Premier League clubs spent a reported $175 million on players on Friday as the summer transfer window closed and after that frantic game of musical chairs, uncertainty skulked around several clubs this weekend.
Liverpool appears to be among the window's biggest losers and was defeated by Arsenal. The jury will be out on Tottenham for weeks, while it doesn't seem too soon to offer a damning verdict on Manchester United's defense despite their stunning Robin van Persie-inspired 3-2 comeback win over Southampton.Here are five thoughts from the action ...
1. Worst of Van Persie lets Southampton dream, then the striker's best spoils their day. Seven long years Southampton had waited to get back to the Premier League, and the delay was bearable because of the hope that when the return finally came, it would bring wondrous moments such as this.
Rising easily above Rafael at the back post, Rickie Lambert headed Jason Puncheon's cross beyond Anders Lindegaard to give Southampton the lead against mighty United.
That was in the 16th minute and the euphoria did not last long, as Van Persie drew United level seven minutes later. But a 55th-minute slip from fullback Patrice Evra gave Morgan Schneiderlin space to restore the newly promoted club's lead with another header, soon after Van Persie had squandered a great chance.
The worse was to come for the new signing from Arsenal. Cutesy, floats-like-a-butterfly penalties are in fashion since Andrea Pirlo's "Panenka" for Italy against England at Euro 2012. Try one and miss? Deeply uncool.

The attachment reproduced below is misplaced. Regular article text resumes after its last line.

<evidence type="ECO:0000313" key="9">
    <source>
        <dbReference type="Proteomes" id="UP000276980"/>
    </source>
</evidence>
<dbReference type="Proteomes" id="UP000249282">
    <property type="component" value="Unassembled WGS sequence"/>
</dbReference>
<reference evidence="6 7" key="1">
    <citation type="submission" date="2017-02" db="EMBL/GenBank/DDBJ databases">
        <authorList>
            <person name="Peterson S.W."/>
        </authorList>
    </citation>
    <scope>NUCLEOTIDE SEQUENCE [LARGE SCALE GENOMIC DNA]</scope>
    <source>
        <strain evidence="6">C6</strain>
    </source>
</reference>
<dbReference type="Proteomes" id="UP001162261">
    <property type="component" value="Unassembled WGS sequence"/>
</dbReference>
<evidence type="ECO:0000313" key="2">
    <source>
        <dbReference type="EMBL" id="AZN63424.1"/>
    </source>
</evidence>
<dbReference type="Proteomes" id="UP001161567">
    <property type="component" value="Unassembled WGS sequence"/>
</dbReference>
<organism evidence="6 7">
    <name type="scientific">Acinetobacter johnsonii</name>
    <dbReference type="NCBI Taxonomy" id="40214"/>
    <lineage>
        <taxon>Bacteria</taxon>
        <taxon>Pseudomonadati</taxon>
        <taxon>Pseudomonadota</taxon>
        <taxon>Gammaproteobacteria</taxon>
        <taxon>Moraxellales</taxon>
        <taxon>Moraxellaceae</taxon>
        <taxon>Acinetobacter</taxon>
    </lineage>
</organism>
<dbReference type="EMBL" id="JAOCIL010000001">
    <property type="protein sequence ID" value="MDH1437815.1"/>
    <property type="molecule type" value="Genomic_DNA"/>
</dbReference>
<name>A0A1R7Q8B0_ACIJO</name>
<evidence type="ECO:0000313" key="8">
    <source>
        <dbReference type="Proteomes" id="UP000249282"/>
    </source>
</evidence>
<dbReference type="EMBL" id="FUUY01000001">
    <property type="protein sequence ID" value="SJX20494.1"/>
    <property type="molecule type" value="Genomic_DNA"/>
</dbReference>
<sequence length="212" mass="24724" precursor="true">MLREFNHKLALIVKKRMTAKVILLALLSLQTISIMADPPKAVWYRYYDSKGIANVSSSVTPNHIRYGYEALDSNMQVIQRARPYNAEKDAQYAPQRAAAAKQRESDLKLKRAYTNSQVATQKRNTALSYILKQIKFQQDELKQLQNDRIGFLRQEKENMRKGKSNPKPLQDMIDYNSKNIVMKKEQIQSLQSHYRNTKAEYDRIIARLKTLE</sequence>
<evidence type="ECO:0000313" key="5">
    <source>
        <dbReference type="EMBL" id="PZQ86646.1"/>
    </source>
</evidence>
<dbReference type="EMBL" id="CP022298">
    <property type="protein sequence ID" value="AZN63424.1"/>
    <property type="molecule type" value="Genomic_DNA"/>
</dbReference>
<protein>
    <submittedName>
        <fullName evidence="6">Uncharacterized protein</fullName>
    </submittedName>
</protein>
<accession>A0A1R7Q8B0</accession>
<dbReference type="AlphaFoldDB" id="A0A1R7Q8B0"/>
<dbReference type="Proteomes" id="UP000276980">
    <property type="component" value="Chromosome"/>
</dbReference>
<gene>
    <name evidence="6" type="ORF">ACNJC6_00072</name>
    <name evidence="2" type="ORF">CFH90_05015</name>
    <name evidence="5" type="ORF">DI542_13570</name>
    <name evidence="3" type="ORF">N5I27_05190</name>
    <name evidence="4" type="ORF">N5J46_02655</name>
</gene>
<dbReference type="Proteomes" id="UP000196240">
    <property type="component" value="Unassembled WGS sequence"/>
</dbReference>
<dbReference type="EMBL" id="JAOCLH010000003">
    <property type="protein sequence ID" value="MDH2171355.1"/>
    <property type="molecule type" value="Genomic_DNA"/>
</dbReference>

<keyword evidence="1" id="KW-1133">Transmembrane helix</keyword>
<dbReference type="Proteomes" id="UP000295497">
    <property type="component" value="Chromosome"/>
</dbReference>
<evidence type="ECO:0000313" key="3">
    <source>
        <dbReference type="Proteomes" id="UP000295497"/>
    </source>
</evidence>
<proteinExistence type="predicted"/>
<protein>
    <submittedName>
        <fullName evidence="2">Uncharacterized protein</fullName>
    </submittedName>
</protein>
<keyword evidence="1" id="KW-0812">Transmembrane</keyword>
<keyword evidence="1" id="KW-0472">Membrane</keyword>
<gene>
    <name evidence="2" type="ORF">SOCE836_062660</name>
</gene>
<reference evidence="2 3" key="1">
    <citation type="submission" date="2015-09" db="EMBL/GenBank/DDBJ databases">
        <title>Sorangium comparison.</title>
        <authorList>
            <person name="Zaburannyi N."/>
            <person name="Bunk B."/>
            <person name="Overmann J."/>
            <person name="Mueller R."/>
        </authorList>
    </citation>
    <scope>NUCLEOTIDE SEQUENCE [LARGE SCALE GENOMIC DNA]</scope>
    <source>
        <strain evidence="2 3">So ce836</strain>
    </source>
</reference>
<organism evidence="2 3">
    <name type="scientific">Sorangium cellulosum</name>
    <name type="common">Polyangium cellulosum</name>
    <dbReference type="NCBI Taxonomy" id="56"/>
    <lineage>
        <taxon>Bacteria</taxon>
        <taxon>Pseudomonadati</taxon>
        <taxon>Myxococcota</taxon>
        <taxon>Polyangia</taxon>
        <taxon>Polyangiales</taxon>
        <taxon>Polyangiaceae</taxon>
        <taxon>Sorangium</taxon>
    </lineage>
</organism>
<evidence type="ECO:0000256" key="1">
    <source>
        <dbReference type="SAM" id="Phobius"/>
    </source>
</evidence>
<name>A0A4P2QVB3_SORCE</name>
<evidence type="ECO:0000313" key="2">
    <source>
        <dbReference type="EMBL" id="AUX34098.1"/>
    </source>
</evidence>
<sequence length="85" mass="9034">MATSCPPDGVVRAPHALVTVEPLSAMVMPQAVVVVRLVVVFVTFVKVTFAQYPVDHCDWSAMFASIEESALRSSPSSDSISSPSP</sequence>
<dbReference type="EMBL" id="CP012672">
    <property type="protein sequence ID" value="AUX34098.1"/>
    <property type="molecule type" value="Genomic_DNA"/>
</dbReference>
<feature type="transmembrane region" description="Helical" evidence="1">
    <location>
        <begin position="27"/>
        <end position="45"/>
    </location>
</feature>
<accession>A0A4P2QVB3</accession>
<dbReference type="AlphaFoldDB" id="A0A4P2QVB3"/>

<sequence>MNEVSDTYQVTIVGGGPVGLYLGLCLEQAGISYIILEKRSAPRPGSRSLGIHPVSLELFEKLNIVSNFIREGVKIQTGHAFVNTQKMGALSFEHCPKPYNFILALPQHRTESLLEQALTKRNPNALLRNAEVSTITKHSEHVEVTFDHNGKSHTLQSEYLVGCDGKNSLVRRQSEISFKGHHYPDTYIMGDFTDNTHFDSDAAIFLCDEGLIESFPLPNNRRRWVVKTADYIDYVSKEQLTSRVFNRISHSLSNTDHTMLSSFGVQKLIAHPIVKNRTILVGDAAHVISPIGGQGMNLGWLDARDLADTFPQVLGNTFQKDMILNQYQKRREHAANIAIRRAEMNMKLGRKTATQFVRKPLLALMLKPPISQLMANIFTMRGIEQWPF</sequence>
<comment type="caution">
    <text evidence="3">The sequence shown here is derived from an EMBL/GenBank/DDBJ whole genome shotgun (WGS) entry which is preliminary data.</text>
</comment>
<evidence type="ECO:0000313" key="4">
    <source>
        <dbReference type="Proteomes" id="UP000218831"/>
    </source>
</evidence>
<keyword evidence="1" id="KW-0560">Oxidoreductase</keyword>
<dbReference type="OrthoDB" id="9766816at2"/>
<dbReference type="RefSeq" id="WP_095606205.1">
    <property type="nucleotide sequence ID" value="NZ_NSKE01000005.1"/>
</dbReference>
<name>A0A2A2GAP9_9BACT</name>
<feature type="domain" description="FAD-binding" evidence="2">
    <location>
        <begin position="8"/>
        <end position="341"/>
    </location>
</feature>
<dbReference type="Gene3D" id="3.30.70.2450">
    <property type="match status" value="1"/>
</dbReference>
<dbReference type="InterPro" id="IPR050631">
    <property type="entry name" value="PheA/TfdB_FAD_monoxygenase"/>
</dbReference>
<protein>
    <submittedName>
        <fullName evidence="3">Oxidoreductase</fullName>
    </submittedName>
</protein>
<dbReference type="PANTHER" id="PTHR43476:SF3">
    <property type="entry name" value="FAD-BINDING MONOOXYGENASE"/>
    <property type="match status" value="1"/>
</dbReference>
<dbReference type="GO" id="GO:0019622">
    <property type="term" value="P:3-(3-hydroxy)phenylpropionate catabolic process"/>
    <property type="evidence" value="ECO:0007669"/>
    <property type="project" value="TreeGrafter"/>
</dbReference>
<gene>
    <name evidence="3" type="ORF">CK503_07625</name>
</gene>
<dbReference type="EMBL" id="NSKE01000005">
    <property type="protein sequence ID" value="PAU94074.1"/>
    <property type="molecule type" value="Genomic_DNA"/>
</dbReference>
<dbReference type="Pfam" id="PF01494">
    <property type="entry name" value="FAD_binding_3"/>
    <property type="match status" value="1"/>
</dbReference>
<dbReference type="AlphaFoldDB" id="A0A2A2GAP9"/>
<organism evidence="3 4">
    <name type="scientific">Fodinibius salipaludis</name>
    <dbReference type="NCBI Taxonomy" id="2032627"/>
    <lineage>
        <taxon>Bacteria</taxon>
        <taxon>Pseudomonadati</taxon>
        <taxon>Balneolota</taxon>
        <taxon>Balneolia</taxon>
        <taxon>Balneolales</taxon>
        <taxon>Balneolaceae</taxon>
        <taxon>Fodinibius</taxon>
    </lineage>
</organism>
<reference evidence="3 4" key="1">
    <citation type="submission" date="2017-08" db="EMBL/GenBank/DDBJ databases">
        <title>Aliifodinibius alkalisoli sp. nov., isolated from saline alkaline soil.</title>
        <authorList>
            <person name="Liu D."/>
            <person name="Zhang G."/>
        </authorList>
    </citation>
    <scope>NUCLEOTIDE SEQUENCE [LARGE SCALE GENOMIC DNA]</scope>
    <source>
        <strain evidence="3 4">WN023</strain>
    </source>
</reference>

Southampton goalkeeper Kelvin Davis read Van Persie's spot-kick like it was a large-print children's book. It was the second dire penalty Davis has saved this season, after David Silva's weak effort when Southampton lost to Manchester City.
One sensed that in the lockerroom afterwards, Van Persie would discover that time has not dimmed Sir Alex Ferguson's ability to turn his face purple and the air blue by ranting and raging against players who have fallen short of his exacting standards.
Especially in a landmark fixture: this was the 70-year-old Scot's 1,000th league fixture as United manager (599 wins). Even Ferguson will probably forgive the Netherlands striker after he atoned in stunning style with two goals at the death.
With three minutes of normal time left, he poked in from close range after Rio Ferdinand's deflected header came back off a post. And two minutes into injury time, Van Persie pinched the win with a superb header from Nani's corner.
As against Fulham the previous weekend, United went behind then relied on stellar forward play to erase the deficit and claim victory. It's a recipe for a thrilling season, but a glorious one? Even a player as brilliant as Van Persie isn't going to rescue his teammates every week. Southampton is pointless after three fixtures, but today it deserved much more than the fleeting joy of twice taking the lead.